Rudy Rodriguez had a winner with Quiet Power ($14.40) in the 9th. But he is definitely not hot. In fact, he's decidedly COLD. That win broke a winless streak of 31 at Belmont, according to my unofficial tabulation; he also had a futility streak of 24 in April. Based on a quick scan through his races going back to his start as a trainer in Feb 2010, I'm gonna play Elias Sport Bureau here and guess that either of those would qualify as the longest winless streaks of his career. He's 22% on his career, but 11% at this meeting. I think that if you've followed along here over the years, you know that I'm quite careful about drawing conclusions and throwing accusations at trainers. And I'm not gonna do that here (specifically). However, coming on the heels of his suspension, and the subsequent positives, and the extra scrutiny by the racing commission in Kentucky......man, there's no denying, this looks really, really bad.
Continuing to ramble on, the last I've read about the Federal Horseracing Integrity and Safety Act is via press release on Paulick's site last month in conjunction with the bill being introduced in the House of Representatives. I think I'm on record somewhere in the 3,965 posts here as saying that such legislation would never pass. That remains to be seen, but this bill has a long ways to go; it's merely been referred to a House committee. The GovTrack.us site gives it a prognosis of a 13% chance of getting past committee, 6% chance of being enacted.
Indeed, it seems quite hard to believe that it will get much attention in the House this year given the current environment there. The majority party, instead of actually trying to pass laws, has been busy voting 37 times in a futile and petty attempt to repeal the Affordable Care Act. And they are currently consumed in a frantic investigation frenzy of so-called scandals, most ludicrously their attempt to elevate what was clearly, in my view anyway, poor judgment on the part of low level staff at an IRS office in Cincinnati as to the best way to seek out supposed "social welfare" groups that seek to abuse their tax-exempt status, into a grand plot to sabotage conservative groups directed personally by the president. Absurd.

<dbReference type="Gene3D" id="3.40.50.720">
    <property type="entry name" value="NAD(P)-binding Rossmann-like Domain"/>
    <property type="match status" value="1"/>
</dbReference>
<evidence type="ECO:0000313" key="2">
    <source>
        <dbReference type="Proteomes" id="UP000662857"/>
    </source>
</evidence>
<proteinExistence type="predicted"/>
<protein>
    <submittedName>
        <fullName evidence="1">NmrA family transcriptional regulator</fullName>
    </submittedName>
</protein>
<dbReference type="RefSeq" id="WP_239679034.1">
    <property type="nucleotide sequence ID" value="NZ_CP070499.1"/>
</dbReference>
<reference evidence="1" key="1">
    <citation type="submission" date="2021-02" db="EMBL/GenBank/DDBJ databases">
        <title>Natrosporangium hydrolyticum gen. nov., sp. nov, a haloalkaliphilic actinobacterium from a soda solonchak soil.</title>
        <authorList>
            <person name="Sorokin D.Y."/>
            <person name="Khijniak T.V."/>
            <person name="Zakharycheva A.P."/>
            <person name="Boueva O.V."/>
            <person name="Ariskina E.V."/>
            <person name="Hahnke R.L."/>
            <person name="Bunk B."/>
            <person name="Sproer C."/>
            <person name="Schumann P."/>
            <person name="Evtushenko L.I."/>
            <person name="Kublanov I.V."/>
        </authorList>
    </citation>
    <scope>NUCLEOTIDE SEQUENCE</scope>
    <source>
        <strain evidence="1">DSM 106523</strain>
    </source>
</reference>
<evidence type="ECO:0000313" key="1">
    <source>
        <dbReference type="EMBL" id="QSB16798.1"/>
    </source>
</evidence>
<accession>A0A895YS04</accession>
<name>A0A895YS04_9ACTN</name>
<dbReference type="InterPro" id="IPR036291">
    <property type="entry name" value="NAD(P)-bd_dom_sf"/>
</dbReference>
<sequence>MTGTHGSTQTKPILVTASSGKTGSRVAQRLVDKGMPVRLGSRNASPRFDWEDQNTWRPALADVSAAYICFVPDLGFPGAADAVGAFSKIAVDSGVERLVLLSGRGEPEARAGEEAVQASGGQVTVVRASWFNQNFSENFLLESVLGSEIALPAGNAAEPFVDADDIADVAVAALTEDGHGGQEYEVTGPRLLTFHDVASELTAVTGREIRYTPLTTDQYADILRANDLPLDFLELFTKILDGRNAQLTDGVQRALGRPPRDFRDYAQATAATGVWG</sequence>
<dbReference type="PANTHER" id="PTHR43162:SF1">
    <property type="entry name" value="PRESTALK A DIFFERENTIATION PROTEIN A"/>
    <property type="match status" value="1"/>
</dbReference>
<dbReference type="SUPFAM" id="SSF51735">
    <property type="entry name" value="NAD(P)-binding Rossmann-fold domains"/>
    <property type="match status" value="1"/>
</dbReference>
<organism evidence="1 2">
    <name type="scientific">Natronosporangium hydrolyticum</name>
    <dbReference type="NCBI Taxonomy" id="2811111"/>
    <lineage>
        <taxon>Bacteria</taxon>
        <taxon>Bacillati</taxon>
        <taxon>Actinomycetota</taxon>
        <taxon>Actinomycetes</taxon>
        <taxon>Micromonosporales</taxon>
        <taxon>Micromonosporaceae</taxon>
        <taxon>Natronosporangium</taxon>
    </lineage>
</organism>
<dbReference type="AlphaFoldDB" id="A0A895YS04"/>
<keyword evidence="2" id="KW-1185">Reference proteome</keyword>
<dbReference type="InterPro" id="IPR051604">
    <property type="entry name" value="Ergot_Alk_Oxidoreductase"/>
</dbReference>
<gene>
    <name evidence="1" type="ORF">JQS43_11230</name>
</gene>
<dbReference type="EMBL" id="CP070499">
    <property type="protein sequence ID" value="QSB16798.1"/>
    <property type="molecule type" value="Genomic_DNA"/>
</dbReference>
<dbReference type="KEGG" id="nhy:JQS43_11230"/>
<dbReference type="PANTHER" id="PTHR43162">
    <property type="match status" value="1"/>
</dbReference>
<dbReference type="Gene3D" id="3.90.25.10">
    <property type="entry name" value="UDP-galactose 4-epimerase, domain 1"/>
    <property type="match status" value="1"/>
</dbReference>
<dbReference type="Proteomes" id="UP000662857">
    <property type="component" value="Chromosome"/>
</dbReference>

And besides, even if this bill ever made it to the floor, considering that Republicans are so against government regulation of business and markets - even if human lives and livelihoods are potentially at stake - and were so ardently opposed even to common sense background checks as a prerequisite to purchase guns in the wake of the gruesome massacres of recent times as an unacceptable intrusion by the government, I'm supposed to believe that a relative handful of horse racing trainers caught cheating with drugs raises to the level in their eyes of an acceptable encroachment of the evil government?
Was reading, for the first time, this article by Joe Drape from May 1 about how the racing industry is "eager" for such a bill that would allow the US Anti-Doping Agency (USADA) to establish national medication rules and penalties, and couldn't help but think about this piece about gun company executives that was on the front page of the Times a couple of weeks ago. Opposing regulation at every turn, they testified in depositions a decade ago that they basically didn't really care who their guns are sold to. And to leave them the hell alone.
The executives claimed not to know if their guns had ever been used in a crime. They eschewed voluntary measures to lessen the risk of them falling into the wrong hands. And they denied that common danger signs — like a single person buying many guns at once or numerous “crime guns” that are traced to the same dealer — necessarily meant anything at all.I've written often about how the racing industry has been painted into a cowering defensive posture, and nowhere is it more apparent than here. As despicable as these gun stooges are, refusing to even acknowledge, and expressing cold indifference to, the tragic consequences of unregulated distribution of their products, to see that kind of backbone from racing executives would surely be a sign of a healthier industry. One would think that, in a more ideally structured racing world, industry officials would be standing up to say "Hey, we know what's good for our game, we're taking steps to address the problems, we don't need the government telling us how to run our business, and hey, we can't control bad guys who don't follow the rules. So back off." (And then going out and actually addressing those problems.) Instead, they're like "Oh yes, please regulate us, oh mighty federal government agency with your expertise in baseball and Lance Armstrong." Seriously, this is what it comes down to? Is this industry really that helpless and pathetic that this is what it really wants? To throw up their hands and cede significant authority and control of their business to the government? Did any "eager" racetrack officials even read the part of the bill that would make their interstate simulcast rights subject to "consent" by the USADA?
OK, I'm done...